red poppy still life standing out against an industrial landscape

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Autumn series bubbles red crown red leaves Blood Red Red Rose Tall Red Red Rising red Red poppy Red Drops Red spot between Ears Red Red Trabant red & untouched Red Leaf Red Lights red ياورد ليه الخجل ، فيك يحلو الغزل Red leaves

License: Creative Commons - Attribution
Author: Karl-Ludwig Poggemann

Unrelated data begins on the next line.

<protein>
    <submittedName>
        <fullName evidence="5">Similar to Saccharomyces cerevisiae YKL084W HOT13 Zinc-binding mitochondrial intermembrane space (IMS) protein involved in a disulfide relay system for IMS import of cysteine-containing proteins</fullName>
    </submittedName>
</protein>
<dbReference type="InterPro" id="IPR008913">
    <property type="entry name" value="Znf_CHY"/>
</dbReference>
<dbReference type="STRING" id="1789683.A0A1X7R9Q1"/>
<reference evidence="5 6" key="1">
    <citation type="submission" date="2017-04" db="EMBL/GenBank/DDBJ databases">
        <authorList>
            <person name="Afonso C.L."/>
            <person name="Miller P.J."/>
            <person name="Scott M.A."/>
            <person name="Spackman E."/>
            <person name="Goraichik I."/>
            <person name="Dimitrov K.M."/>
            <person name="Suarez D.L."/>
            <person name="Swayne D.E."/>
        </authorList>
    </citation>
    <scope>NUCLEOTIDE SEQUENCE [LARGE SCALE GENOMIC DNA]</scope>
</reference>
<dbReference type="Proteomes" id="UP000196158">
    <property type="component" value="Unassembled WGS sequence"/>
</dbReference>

A brightly shining red poppy still life is standing out in contrast to a solarized evening sky filled up with shadowy symbols of the Industrial Revolution: A huge pylon decked with three power lines, a GDR-chimney, a double-barrelled street lamp and the gas main pipeline from Russia. In its small area of DOF the macro landscape contains three hairy poppy stalks. One of these stems has hanging down a green seed capsule whose shape reminds of an unblown WWI hand grenade: ----► In Flanders Fields In Flanders fields the poppies blow Between the crosses, row on row, That mark our place; and in the sky The larks, still bravely singing, fly Scarce heard amid the guns below. We are the Dead. Short days ago We lived, felt dawn, saw sunset glow, Loved, and were loved, and now we lie In Flanders Fields. Take up our quarrel with the foe: To you from failing hands we throw The torch; be yours to hold it high. If ye break faith with us who die We shall not sleep, though poppies grow In Flanders Fields. Author: John McCrae (1872-1918): poet, surgeon, soldier A native of Guelph, Ontario, and a veteran of the South African War (1899-1902), John McCrae began the First World War as a surgeon attached to the 1st Brigade, Canadian Field Artillery, 1st Canadian Division. After undergoing a baptism by fire at Neuve Chapelle, France, in March 1915, the Canadians moved to Flanders in mid-April, taking up position in the salient around the Belgian town of Ypres. On April 22-23, in their first major battle, they distinguished themselves by holding out against the first German gas attack of the war while others around them fled. John McCrae was the officer in charge of a medical aid post in a dugout cut into the bank of the Yser canal, a few miles to the northeast of Ypres. Here, on May 2, McCrae's good friend, 22-year old Lieutenant Alexis Helmer of Ottawa, was blown apart by enemy artillery fire. With the parts of Helmer's body collected in a blanket, McCrae himself read the funeral service. The next day, McCrae, who had been publishing poetry for many years, completed In Flanders Fields. Eyewitness accounts vary in detail, but agree that he worked on the poem while sitting on the back step of an ambulance near his medical aid post. In the field around him crosses marked the graves of dead soldiers, including those of Helmer and other Canadians killed the previous day. Accounts also agree that poppies grew in the area at the time and McCrae's own notes refer to birds singing despite the noise of battle. John McCrae set the poem aside to concentrate on caring for the wounded at Ypres. He took it up again that fall after leaving the Ypres salient to serve in the relatively quieter circumstances of No. 3 Canadian General Hospital at Boulogne. When at last he had worked it to a satisfactory state he sent it to the British publication the Spectator, only to see his work rejected. He resubmitted it to Punch magazine, which published it anonymously, in its issue of December 8, 1915. [] YouTube-Clips ----►In Flanders Fields with images and heroic music (Gods and Generals soundtrack by John Frizzel and Randy Edelman & The Man In The Iron Mask soundtrack by Nick Glennie-Smith) ----►Green Fields of France - antiheroic WW1 Memorial by John Mc.Dermott ----------------------------------------------------------------- WWI - Poetry - Archive Wilfred Owen, Isaac Rosenberg, Robert Graves, Vera Brittain, Edward Thomas, ...... online repository of over 4000 items of text, images, audio, and video for teaching, learning, and research. ----► Friends of the Project Organisations and Societies ------► However, there is a kind of war memorial that is unique to the Germans. ------► This is the Nagelfiguren = Figure of nails. WWI Red Cross Archive will be digitized Dick Eastman reported about the amazing Geneva WWI Red Cross Archive this morning ... these records have been kept in file drawers in the dusty basement of the Red Cross Museum in Geneva, Switzerland for the last 90 years. The collection is made up of cards, as well as battlefield reports that were initially compiled by the German Army. These records most likely had a British counterpart that now seems to have been lost. But the original German documents remain in the Red Cross Archives. About 20 Million WWI casualties are dealt with in the collection - many detailing the dead found on the battlefield, complete with the soldier’s name, number, rank, unit, and exactly where the person was found and buried. The Red Cross now plans to preserve and then digitize the collection, making the cards accessible to researchers worldwide ----------------------------------------------------------------- Red poppy, Field Poppy, Flanders Poppy, or Corn Poppy is the wild poppy of agricultural cultivation—Papaver rhoeas. It is a variable annual plant. The four petals are vivid red, most commonly with a black spot at their base. In the northern hemisphere it generally flowers in late spring, but if the weather is warm enough other flowers frequently appear at the beginning of autumn ... It is known to have been associated with agriculture in the Old World since early times. It has most of the characteristics of a successful weed of agriculture. These include an annual lifecycle that fits into that of most cereals, a tolerance of simple weed control methods, the ability to flower and seed itself before the crop is harvested. Like many such weeds, it also shows the tendency to become a crop in its own right; its seed is a moderately useful commodity, and its flower is edible. .... It has had an old symbolism and association with agricultural fertility. It has become associated with wartime remembrance in the 20th century, especially during Remembrance Day in Commonwealth countries. As poppies bloomed in much of the western front in World War I, poppies are a symbol of military veterans, especially of that war. Klatschmohn (Papaver rhoeas), auch Mohnblume oder Klatschrose genannt, eine Pflanzenart aus der Familie der Mohngewächse (Papaveraceae). ... Er ist ein Altbürger (Archäophyt) und seit dem Neolithikum Kulturbegleiter. Durch übermäßigen Herbizideinsatz ist er in Getreidefeldern oft sehr zurückgegangen, tritt aber dafür oft in Mengen z. B. an ungespritzten, offenerdigen Straßenböschungen auf. ----------------------------------------------------------------- NODE - Entries [remembrance] Remembrance Day ('Gedenktag') ►noun ✪ another term for Remembrance Sunday ✪✪ [historical] another term for Armistice Day ✪Remembrance Sunday ►noun (in the UK) the Sunday nearest 11 November when those who were killed in the first and second World Wars and later conflicts are commemorated. Also called Poppy Day. ✪✪Armistice Day ►noun the anniversary of the armistice of 11 November 1918, now replaced by Remembrance Sunday in the UK and Veterans Day in the US. NODE - Entries [poppy] poppy¹ a herbaceous plant with showy flowers, milky sap, and rounded seed capsules. Many poppies contain alcaloids and are a source of drugs such as morphine and codeine. poppy head ►noun the seed capsule of a poppy Poppy Day ►noun Brit. another name for Remembrance Sunday ------ poppycock ►noun [mass noun] [informal] nonsense (--->: dutch pappekak | german Papperlapapp) poppy² ►adjective (of popular music) tuneful and immediately appealing:catchy, poppy tunes. ----------------------------- November 2008@nowpublic ------------------------------------------------------------------------------------------------ 15th May 2014: 33,991 21st May 2015: 86,201 26th Aug 207: 129,575